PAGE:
Pakistan blocks Tinder and Grindr but here’s how many users will bypass the ban

Pakistan has blocked popular dating apps, including Tinder and Grindr, in a bid to prevent ‘immoral and indecent’ content.

The country’s lawmakers have even warned that YouTube could be next.

Pakistani authorities have already given short-form video app TikTok a final warning in July over explicit content. Moreover they blocked the streaming app Bigo Live for 10 days for the same reason.

Now the Pakistan Telecommunication Authority (PTA) claims that the Tinder, Grindr, SayHi, Tagged and Skout dating apps failed to moderate content in line with Pakistan’s laws.

Pakistan is a Muslim majority nation where homosexuality remains illegal. However both gay dating app Grindr and Tinder – also popular with LGBT+ people – remain popular.

Data from analytics firm Sensor Tower shows Pakistani users have downloaded Tinder more than 440,000 times in the last 12 months alone.

Meanwhile Grindr has seen around 300,000 downloads in the same period. That’s the same figure as Tagged and SayHi with Skout achieving 100,000.

The PTA says it wants to block dating apps and make sure streaming content meets local laws.

Last week it called on YouTube to ‘immediately block vulgar, indecent, immoral, nude and hate speech content for viewing in Pakistan’.

However critics say critics say Pakistan has used recent digital legislation to limit free expression on the internet. Moreover they say it has tried to block any news which criticizes the government or military along with blocking ‘immoral’ material.

How VPNs avoid Pakistan’s morality police

Ray Walsh is a digital privacy expert at digital freedom company ProPrivacy. He said:

‘Pakistan’s decision to block Tinder, Grindr, and several other dating apps it claims are being used to disseminate immoral and indecent content comes as no surprise. The country is already known to engage in high levels of morality policing online.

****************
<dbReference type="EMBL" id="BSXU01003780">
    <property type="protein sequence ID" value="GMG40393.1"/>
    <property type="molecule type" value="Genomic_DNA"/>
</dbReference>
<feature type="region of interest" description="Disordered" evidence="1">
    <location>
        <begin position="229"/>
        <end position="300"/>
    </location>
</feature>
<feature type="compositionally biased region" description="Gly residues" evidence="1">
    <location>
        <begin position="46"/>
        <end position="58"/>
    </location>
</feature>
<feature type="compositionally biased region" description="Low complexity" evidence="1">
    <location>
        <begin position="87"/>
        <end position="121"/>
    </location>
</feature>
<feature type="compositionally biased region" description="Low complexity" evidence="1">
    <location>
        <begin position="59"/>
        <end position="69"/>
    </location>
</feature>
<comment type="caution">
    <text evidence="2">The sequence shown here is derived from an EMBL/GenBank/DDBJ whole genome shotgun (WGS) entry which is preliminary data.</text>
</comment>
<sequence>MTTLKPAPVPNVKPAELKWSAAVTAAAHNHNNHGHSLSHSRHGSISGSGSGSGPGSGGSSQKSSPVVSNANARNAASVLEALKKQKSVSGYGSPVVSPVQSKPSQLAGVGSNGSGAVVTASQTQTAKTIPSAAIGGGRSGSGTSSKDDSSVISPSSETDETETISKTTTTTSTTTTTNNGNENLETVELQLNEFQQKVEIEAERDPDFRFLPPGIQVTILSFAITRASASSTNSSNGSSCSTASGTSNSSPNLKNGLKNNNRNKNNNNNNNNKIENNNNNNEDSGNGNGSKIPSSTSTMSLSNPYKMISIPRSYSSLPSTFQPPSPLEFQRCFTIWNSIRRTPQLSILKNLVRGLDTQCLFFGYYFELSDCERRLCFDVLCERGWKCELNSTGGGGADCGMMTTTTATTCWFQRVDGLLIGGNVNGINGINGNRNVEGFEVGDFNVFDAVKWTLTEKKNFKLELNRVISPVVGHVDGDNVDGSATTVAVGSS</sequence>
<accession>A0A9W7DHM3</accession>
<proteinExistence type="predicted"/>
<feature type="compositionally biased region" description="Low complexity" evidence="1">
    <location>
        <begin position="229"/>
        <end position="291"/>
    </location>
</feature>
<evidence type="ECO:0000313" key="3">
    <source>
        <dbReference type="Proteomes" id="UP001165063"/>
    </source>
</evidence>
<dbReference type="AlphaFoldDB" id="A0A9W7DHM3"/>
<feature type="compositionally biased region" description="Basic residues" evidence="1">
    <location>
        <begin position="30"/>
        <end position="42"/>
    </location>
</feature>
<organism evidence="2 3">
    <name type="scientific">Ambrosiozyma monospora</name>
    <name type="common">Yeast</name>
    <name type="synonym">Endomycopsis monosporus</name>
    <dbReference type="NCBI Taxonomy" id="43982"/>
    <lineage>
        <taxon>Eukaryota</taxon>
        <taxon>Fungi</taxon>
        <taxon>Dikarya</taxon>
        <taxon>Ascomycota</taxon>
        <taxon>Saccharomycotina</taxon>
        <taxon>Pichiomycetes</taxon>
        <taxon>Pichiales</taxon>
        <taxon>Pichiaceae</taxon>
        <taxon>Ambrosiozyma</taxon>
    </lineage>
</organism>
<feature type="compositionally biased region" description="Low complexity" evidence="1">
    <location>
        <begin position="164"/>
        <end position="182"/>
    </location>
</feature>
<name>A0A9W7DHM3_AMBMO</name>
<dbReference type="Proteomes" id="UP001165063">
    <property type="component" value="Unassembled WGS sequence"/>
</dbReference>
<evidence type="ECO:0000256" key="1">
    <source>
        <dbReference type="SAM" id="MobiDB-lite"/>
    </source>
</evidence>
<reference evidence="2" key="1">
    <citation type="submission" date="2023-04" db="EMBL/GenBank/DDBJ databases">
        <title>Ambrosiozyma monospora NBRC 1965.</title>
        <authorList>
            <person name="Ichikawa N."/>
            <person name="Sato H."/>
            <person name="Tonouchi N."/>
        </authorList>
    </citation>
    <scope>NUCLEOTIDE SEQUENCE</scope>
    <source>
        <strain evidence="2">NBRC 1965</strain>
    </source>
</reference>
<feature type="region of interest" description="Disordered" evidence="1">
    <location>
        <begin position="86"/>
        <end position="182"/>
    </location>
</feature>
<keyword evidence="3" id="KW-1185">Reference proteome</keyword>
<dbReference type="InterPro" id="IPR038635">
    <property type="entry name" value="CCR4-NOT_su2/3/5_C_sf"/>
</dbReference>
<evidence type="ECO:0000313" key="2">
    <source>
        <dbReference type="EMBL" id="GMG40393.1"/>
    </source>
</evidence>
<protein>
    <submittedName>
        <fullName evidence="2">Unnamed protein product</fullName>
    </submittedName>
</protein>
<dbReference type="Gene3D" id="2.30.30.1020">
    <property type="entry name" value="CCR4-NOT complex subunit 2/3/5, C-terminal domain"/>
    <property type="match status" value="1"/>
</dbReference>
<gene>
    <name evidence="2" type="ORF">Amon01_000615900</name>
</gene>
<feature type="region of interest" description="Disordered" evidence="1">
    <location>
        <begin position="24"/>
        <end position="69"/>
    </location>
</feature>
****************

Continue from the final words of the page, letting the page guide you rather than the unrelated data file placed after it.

‘Pakistani citizens will be used to oppressive levels of censorship to prevent citizens from accessing LGBTQ content, nudity, and anything else considered immoral.’

Meanwhile Walsh says the block on dating apps is an attempt to limit extramarital affairs. These are also against the law in Pakistan.

But he says there is a way around the censors – using VPNs.

These ‘virtual private networks’ route internet content through users chosen private server rather than a country’s internet service providers. This makes it harder to detect the source of internet traffic and bypasses national censorship.

Walsh added: ‘We would expect to see net-savvy Pakistanis who wish to escape the information bubble created by the PTA turn to technologies such as VPNs to bypass the censorship imposed by the state.

‘However, citizens living in totalitarian countries where bypassing blocks could endanger their lives must carefully consider which VPN they use. Many cheaper or free VPNs leak. That means they do not provide adequate levels of privacy and data security to keep users safe.’

Internet is a lifeline for LGBT+ Pakistan

Internet access is particularly important to LGBT+ people in Pakistan. It provides a lifeline in a country where meeting face-to-face can be dangerous.

In fact, Pakistan punishes gay sex with the death penalty. But while there are no records of executions, the law actually leads to widespread blackmail and police corruption, which is why in-person meetings can be so risky.

It also provides a place for the community to come together. For example, last month Pakistan hosted its second ever Trans Pride online.

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